So, I’d learn something at the Thursday lesson, go home, not think about it all week, come back the next Thursday only to find I’d completely forgotten it! (Does that sound familiar?) And believe me, I don’t like not knowing how to do stuff. I want to be the one in the square who is helping everybody else! Luckily at the classes we have seasoned dancers (“Angels”) who help pull us through when we have a brain lapse.

Then Tony, a new dancer who seemed to really know what he was doing, told me he was studying the calls on line and learning the definitions of the calls. So I went on line and started studying, too. I’d fill up notebooks with the definitions of calls. I even made diagrams! But that, for me, was about like trying to learn to play banjo from tablature. I could quote you the definition of Spin Chain Through [turn half by the right, ¾ by the left, centers trade, ¾ by the left], but I couldn’t dance it. On the dance floor, there was no time to think! (Does that remind you of jamming?)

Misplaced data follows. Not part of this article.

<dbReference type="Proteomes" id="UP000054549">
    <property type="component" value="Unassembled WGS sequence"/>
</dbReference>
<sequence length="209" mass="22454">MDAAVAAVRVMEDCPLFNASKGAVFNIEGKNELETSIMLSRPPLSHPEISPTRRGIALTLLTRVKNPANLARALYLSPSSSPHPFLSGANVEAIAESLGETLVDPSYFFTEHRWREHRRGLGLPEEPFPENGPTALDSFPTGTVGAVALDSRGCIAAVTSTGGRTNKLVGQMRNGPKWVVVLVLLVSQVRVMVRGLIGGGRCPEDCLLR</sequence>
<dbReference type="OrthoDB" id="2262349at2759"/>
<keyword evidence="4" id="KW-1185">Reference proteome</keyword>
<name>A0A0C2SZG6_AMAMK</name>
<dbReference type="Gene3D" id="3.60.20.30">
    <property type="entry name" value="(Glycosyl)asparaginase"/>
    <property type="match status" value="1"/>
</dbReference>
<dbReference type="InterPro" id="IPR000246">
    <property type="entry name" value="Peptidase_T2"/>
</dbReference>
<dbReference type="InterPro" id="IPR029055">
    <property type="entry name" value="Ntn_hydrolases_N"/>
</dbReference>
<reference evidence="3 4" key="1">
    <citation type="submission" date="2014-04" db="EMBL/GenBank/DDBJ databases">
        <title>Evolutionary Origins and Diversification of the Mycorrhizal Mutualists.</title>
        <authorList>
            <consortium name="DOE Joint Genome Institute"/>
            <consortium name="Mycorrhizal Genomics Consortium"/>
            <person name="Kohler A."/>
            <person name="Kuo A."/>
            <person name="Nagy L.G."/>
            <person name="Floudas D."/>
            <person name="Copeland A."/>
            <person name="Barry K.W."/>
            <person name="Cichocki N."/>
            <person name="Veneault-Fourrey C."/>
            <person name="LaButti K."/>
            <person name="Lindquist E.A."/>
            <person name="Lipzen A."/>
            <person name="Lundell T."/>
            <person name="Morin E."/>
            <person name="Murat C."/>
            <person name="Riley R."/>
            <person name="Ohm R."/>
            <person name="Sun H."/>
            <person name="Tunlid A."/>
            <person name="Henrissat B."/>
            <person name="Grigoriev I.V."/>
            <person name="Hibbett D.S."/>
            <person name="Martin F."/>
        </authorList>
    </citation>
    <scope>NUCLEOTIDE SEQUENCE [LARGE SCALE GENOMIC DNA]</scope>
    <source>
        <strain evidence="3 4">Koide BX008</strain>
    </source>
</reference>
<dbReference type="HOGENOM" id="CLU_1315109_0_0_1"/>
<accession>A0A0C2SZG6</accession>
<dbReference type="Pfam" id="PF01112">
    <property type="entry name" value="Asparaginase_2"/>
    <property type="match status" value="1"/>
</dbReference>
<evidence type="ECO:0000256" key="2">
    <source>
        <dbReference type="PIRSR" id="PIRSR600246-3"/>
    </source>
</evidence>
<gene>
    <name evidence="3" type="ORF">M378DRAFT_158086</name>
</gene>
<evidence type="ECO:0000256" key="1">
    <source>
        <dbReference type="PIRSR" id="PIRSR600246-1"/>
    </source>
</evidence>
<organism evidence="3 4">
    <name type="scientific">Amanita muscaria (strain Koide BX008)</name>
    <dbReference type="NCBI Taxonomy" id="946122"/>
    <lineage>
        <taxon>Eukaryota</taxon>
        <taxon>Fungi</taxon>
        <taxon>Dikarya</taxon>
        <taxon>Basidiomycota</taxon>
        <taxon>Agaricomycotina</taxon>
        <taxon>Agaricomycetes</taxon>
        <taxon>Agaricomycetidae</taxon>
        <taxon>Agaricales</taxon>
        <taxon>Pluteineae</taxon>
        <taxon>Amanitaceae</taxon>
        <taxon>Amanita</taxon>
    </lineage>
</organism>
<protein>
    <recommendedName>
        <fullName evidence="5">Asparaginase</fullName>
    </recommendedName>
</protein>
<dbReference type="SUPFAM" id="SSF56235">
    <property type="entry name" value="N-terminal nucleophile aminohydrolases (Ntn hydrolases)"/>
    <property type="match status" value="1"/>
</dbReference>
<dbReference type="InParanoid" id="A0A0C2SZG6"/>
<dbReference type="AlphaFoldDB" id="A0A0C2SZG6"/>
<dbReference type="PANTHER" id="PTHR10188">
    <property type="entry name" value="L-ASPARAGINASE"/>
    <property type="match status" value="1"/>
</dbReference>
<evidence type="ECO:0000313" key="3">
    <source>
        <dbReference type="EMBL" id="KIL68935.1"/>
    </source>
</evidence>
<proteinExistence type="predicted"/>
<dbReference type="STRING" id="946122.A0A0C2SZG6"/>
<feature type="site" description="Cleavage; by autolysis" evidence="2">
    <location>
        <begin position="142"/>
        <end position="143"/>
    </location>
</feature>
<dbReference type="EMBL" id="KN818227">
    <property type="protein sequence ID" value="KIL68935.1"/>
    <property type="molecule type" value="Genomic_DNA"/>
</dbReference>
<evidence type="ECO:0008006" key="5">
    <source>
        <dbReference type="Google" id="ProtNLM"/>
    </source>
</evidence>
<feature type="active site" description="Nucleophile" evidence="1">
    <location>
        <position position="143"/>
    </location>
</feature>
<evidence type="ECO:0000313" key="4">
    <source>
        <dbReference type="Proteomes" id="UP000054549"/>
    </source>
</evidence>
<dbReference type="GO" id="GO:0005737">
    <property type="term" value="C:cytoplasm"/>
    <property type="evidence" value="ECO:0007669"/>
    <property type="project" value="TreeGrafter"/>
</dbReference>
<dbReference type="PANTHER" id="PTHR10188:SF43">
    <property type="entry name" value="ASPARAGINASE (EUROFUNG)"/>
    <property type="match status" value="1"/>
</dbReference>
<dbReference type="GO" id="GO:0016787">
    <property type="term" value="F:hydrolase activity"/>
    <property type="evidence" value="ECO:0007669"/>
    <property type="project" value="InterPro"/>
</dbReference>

The only thing that helped me was—guess what? Getting out and dancing with other people. And the repetitions that come with that. By the time a two-hour dance was over, I had done “Pass the Ocean” so many times that I finally figured out I needed to grab the oncoming girl by the left hand and—hello!—Make A Wave! And the definitions? They are finally starting to make sense now—but only because I can (usually!) dance the moves.

You can see where this is going, right? It’s the third P. PWOP: Play With Other People. Or for me it is DWOP: Dance With Other People. You just have to get out there and do it. It helps if you’re obsessed....and if you have some friends like Tony and Marion to urge you along and join you on the journey.